How can you stop going for perfection? Just as it may have taken years of practice to “perfect” a skill you have acquired, it takes practice to undo perfectionism.

Try the following:

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  • Try new things and let go of your expectations.
  • Don’t do everything on your “To-Do” list. See what happens when you leave it for tomorrow.
  • Learn how to prioritize (no, everything isn’t equally important all the time).
  • If you’re feeling particularly rebellious, send an email with a typo in it!

Have fun with this and learn how to laugh at yourself. Welcome to the wonderful world of being human.

2. Fear

Fear is triggered when we have a thought or perception that we are not safe and secure. This is quite a useful tool when there is a real threat to our safety. However, when the threat is imaginary, fear can actually prevent us from doing the work we need to do to achieve our goals.

As with perfectionism, the best way to deal with fear is to become more mindful.

Here are some steps you can try in working through fear:

  1. Sit with the emotion of fear and notice where you feel it in your body. Notice the thoughts that accompany the feeling.
  2. Ask yourself what you are afraid will happen and write down your answers.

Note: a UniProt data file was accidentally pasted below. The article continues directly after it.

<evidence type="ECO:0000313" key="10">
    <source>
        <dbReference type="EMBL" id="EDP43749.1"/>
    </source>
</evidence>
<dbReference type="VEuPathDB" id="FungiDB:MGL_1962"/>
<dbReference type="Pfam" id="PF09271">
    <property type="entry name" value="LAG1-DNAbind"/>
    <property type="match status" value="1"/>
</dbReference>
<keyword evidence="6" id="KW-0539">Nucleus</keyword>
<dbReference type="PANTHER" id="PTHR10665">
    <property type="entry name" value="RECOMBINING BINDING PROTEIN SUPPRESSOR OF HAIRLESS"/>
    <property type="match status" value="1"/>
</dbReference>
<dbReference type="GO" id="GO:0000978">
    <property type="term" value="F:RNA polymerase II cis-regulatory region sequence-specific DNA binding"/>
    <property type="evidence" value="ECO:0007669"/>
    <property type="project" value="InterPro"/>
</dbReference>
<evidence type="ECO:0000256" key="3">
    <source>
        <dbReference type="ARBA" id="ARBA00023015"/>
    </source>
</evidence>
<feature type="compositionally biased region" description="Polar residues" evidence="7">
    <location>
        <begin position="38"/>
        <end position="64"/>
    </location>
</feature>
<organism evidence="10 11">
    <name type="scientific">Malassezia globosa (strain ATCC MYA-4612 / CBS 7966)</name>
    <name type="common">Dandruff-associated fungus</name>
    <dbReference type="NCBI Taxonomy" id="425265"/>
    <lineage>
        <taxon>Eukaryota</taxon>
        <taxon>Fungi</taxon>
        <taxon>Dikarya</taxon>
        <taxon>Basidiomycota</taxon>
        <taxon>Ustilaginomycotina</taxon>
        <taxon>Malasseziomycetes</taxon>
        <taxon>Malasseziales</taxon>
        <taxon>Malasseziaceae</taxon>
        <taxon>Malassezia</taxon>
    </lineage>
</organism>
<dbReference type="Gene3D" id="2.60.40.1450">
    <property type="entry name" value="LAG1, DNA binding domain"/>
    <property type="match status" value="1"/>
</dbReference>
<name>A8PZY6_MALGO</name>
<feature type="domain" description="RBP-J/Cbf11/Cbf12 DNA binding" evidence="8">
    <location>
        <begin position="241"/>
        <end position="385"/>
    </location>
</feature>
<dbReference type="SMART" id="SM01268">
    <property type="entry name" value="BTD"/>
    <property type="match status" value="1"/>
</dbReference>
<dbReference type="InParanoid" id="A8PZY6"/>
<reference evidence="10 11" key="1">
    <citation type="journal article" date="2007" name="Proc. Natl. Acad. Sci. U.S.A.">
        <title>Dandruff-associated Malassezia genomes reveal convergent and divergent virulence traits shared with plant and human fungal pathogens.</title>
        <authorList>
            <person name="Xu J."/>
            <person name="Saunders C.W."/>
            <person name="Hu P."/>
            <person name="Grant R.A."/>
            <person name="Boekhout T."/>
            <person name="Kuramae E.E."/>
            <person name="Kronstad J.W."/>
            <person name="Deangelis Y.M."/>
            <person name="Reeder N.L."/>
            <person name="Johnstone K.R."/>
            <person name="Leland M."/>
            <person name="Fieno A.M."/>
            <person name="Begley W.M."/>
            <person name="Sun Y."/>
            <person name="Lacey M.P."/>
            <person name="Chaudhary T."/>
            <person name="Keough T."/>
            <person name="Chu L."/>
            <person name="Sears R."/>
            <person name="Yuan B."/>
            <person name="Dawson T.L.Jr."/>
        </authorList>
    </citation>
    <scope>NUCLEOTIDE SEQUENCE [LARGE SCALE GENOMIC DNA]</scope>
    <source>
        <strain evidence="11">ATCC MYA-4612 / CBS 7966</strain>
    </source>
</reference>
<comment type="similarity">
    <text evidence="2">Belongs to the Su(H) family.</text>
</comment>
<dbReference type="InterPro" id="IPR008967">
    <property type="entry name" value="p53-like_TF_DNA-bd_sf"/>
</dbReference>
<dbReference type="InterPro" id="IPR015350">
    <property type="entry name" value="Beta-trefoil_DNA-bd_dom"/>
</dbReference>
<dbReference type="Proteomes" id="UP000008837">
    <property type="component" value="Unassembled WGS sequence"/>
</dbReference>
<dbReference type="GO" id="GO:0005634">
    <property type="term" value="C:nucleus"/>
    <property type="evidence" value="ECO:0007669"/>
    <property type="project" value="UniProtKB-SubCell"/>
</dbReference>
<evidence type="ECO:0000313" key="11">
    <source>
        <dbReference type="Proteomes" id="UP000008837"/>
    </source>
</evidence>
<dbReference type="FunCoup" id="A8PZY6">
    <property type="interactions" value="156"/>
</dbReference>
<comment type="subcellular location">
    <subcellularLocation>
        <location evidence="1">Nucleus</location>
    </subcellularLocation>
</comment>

3. Visualize yourself experiencing your worst fears. How did you feel imagining your worst fears coming true?
  4. Ask yourself when you have felt this way before. How did you cope with it that time? What strengths could you use in your previous visualization?
  5. Imagine yourself using your strength with the imagined worst fear. How does it feel to know that no matter what happens, you have the tools and resources to handle it?

In this exercise, we’re trying to be okay with the emotion of fear. Fear is actually trying to help by keeping you “safe.” It calls upon memories of when you were threatened in your life. But when we spend all of our energy trying to prevent the feeling of fear, we make it stronger. We also deny ourselves the memories of all the times we have faced our fears and triumphed.